A new source of Botox has been found in a strain of animal gut bacteria known as Enterococcus faecium.
The neurotoxic protein is known for its paradoxical ability to remove wrinkles yet cause botulism, a potentially fatal illness associated with food poisoning.
Over the past 20 years, there has also been a growing number of therapeutic applications for botulinum toxin type A, known as Botox, including treatment for migraines, leaky bladders, excessive sweating, and cardiac conditions.
Doxey's findings were developed in collaboration with researchers from Harvard University and the Boston Children's Hospital.
In the study, originally designed to investigate the origins of antibiotic resistance in E. faecium bacteria, the researchers were able to sequence the genome of the E. faecium bacteria drawn from cow feces. The genome was then run through computer programs in Doxey's lab, which found the gene for botulinum toxin in the bacterial strain.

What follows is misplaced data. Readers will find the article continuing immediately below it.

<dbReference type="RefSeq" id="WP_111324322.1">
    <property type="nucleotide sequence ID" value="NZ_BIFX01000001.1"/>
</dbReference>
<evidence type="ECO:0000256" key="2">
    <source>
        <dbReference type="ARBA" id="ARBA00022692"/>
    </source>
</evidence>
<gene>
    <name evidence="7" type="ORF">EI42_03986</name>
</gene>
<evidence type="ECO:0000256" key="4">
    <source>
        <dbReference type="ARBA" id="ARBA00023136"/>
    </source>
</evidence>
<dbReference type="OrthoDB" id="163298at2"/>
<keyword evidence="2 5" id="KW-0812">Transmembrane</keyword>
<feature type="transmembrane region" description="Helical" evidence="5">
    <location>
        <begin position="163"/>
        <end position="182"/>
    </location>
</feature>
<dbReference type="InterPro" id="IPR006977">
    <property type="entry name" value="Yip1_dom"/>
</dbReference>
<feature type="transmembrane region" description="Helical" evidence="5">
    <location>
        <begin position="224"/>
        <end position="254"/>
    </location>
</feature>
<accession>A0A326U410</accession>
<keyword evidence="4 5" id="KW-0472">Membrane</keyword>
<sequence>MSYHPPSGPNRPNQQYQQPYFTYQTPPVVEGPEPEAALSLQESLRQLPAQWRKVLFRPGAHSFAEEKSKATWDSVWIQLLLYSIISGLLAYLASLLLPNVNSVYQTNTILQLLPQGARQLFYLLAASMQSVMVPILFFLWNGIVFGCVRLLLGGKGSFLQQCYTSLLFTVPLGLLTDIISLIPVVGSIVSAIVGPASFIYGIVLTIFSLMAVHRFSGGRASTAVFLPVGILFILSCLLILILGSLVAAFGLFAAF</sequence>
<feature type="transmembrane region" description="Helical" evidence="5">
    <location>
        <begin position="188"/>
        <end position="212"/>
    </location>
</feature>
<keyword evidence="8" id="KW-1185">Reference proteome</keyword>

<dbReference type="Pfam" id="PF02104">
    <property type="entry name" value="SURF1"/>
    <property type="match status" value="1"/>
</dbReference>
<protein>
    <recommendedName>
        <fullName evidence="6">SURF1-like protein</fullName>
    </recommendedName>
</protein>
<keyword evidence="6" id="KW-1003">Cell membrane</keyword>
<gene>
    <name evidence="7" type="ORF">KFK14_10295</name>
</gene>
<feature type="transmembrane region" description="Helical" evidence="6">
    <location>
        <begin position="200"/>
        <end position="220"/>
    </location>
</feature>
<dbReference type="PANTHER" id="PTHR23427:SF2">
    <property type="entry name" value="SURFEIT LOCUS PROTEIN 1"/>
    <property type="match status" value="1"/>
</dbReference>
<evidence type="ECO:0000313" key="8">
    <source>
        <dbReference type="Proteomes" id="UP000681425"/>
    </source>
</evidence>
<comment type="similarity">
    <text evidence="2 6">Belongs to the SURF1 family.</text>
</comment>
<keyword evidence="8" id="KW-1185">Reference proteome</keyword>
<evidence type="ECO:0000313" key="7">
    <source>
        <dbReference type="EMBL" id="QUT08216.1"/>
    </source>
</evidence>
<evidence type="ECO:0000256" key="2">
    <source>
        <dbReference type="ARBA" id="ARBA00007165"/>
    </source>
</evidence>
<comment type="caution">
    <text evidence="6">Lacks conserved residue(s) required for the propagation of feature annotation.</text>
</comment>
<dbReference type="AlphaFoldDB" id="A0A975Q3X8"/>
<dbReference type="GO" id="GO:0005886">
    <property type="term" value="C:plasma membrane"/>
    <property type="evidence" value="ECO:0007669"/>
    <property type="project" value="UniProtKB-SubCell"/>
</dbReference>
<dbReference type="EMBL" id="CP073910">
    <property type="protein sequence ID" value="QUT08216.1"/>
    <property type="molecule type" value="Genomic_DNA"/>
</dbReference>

The research team concluded that the botulinum toxin was likely transferred from C. botulinum bacteria in the environment into the E. faecium bacteria in the cow's gut, showing that the toxin can be transferred between very different species.
"The botulinum toxin is a powerful and versatile protein therapeutic" says Michael Mansfield, a Biology doctoral candidate in the Doxey Lab and one of the study's lead authors. "By finding more versions of the toxin in nature, we can potentially expand and optimize its therapeutic applications even further."